With tens of millions unemployed, more than 110,000 killed by the coronavirus and thousands of people protesting in the streets, Americans see their personal concerns and political choices through a strikingly existential lens — mourning the past, worried about the present and fearful for the future. — Lisa Lerer and David Umhoefer— “Americans can all agree: Future doesn’t look good” / New York Times
“Because survival is insufficient”
Motto of the Traveling Symphony in Emily St. John Mandel’s novel Station Eleven.
Recently, my friend John Henry and I had a phone reunion. We talked about our latest, and then the conversation turned to Covid-19 and what would happen. How will it end? What about schools? How can businesses ever fully re-open? Can music, dance and theater ever be performed for live audiences? John Henry’s benefit concert (https://tinyurl.com/y97hbfao) scheduled for March 25th, aimed to help veterans travel to Washington, D.C. to visit war memorials. That was just the first of many casualties.
We must find meaning in the world’s seismic shift. Otherwise, we mentally just run in place.
So how does one live during these times? This is an age of what’s been termed info-besity. One of my first resolutions: do not watch constant news. Is it possible to both be informed and to rise above the endless regurgitation of discouraging happenings? To avoid steady consumption of media updates I stream movies or spend a daily hour or so reading. I indulge my inner book nerd; my taste in books is eclectic. Currently I’m enjoying two very different novels: Sigrid Undset’s The Bridal Wreath, set in the Middle Ages, and Richard Preston’s The Demon in the Freezer, a frightening tale based on a true story. One serves as antidote for the other.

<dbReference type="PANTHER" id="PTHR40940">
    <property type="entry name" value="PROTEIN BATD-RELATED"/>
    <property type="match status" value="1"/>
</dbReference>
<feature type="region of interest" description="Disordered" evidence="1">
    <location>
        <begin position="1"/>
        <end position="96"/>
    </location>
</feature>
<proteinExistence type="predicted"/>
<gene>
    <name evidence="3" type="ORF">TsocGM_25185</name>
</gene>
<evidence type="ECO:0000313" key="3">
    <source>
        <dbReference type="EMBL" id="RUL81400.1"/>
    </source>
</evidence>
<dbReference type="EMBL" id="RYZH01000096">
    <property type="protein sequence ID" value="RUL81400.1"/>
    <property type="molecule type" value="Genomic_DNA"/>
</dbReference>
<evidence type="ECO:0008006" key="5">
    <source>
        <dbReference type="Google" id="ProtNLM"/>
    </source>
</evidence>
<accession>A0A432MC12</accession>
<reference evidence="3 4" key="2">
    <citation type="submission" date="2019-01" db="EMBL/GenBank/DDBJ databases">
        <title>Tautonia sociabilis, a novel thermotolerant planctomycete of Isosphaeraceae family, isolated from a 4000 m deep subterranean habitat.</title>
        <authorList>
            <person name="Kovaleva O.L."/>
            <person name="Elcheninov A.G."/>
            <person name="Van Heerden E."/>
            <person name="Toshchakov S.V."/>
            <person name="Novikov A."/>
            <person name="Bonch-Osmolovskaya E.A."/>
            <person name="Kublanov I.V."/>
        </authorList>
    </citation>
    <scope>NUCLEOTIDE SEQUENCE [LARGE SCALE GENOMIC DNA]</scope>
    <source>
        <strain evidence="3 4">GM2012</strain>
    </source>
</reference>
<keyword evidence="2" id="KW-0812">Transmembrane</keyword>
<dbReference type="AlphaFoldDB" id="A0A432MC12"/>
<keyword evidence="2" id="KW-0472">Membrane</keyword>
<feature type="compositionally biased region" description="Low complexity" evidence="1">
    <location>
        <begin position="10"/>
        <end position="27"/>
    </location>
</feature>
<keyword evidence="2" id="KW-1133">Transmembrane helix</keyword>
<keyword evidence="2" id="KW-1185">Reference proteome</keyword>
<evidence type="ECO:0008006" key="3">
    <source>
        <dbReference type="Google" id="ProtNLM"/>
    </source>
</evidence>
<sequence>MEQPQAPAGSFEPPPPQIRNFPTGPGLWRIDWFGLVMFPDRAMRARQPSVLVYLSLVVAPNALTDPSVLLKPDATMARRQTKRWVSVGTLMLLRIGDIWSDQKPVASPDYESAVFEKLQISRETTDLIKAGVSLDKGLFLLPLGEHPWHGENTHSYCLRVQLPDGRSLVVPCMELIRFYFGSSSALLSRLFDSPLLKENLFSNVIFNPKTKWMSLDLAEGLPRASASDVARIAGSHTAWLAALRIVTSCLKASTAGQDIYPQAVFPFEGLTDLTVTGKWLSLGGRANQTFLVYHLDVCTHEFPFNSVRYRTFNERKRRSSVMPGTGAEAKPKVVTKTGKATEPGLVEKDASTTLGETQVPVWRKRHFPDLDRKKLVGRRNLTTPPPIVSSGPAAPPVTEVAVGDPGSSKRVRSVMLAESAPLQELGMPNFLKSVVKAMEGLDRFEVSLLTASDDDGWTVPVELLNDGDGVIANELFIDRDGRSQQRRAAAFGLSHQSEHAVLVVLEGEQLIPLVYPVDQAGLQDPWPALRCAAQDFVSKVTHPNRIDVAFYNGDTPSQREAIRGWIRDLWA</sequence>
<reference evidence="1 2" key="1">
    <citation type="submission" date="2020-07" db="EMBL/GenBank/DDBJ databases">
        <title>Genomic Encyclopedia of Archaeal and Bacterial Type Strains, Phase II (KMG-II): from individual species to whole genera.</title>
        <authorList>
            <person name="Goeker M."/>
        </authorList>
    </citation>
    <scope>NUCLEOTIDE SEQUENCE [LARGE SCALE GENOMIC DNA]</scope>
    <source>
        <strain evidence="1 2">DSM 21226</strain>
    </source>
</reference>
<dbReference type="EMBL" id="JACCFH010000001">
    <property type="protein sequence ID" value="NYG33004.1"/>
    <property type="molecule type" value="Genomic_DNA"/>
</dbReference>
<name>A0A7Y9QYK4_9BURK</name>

Walking and hiking have also saved me. I’ve returned to the forest, choosing the less-traveled trails and hiking with just one pal (driving separately to the trailheads, wearing a mask when necessary, social distancing).
Most rewarding of all is working on The Hand of Ganesh, my novel-in-progress. Each day I spend time with the two protagonists, Clara Jordan (introduced in All the Wrong Places, available from Pocol Press or Amazon) and Arundhati (“Dottie”) Benet. The book is set in the 1980s – northern New Mexico and India. Going there in my imagination is a great escape from the present. The goal: finishing the first draft by September.
As if the pandemic weren’t enough, we are in the midst of protests about police brutality, racial inequities. Soaring unemployment is bringing people down. We face what might be the hottest summer in the world’s history. How will it end? I agree with John Henry’s conclusion, “We’ll find out by living.”
Join author Elaine Pinkerton for Monday Blogs on adoption, hiking and the writing life. Follow her on Facebook and Twitter (@TheGoodbyeBaby) Comments are invited. If you’d like to submit a guest blog post (subject to review), please send an email proposal. Thanks for reading!